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CAERLEON. I

CHEPSTOW. I

GROSMONT.

MONMOUTH.

-----MONMOUTH DISTRICT TEACHERS'…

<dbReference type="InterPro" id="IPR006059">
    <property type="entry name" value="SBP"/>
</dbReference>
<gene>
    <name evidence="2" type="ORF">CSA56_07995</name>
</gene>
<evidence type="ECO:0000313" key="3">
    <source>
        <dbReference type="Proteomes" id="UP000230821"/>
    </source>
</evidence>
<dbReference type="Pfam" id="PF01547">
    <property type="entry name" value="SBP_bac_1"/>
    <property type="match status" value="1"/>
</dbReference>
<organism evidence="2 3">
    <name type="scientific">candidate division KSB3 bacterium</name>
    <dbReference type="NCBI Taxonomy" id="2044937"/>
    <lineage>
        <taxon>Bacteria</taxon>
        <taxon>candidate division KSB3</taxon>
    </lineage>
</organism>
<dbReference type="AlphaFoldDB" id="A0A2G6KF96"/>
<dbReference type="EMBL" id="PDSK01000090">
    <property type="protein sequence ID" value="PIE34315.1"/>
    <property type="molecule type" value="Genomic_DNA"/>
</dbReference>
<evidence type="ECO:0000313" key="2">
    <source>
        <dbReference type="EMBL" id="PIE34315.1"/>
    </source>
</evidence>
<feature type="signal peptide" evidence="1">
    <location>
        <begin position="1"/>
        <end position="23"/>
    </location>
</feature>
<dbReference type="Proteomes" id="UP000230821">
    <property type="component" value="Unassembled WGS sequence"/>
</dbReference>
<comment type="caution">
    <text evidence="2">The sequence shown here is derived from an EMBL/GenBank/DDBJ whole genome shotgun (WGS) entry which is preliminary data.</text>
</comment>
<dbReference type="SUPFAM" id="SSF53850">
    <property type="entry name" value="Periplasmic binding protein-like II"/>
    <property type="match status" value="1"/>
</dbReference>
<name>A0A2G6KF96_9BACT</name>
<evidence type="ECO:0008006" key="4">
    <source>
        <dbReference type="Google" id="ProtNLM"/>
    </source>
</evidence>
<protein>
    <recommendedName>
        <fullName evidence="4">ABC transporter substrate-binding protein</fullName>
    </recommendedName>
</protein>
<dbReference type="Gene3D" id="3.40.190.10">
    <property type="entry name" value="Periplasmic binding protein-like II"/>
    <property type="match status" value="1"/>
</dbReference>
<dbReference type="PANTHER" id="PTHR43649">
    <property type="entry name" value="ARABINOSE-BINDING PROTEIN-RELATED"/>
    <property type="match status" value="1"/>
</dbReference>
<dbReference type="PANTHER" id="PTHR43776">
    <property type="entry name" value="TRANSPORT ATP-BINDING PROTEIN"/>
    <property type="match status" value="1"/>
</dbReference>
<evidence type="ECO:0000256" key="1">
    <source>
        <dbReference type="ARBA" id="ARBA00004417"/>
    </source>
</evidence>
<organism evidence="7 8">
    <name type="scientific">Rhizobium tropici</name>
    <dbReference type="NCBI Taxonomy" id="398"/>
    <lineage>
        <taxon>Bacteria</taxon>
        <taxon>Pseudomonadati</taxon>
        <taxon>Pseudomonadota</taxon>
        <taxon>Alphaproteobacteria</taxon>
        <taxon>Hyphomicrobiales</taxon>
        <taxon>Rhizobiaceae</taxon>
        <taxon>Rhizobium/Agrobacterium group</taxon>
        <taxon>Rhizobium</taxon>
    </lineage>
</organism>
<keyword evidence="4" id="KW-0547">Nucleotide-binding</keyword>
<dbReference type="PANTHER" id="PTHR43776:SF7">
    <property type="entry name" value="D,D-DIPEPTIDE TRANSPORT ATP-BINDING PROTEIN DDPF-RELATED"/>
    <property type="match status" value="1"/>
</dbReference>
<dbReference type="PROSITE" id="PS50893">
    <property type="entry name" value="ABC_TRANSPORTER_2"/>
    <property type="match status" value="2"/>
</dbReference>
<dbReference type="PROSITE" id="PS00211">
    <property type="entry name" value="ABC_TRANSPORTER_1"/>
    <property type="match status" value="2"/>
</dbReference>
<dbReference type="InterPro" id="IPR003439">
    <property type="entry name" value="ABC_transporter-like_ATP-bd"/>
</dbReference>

THE PARISH CHURCH. -I

Cricket.I

I IAitt ;Ii

! Forgiving Murderer. I

!Markets. -.;I

Lady Llangattock and Open…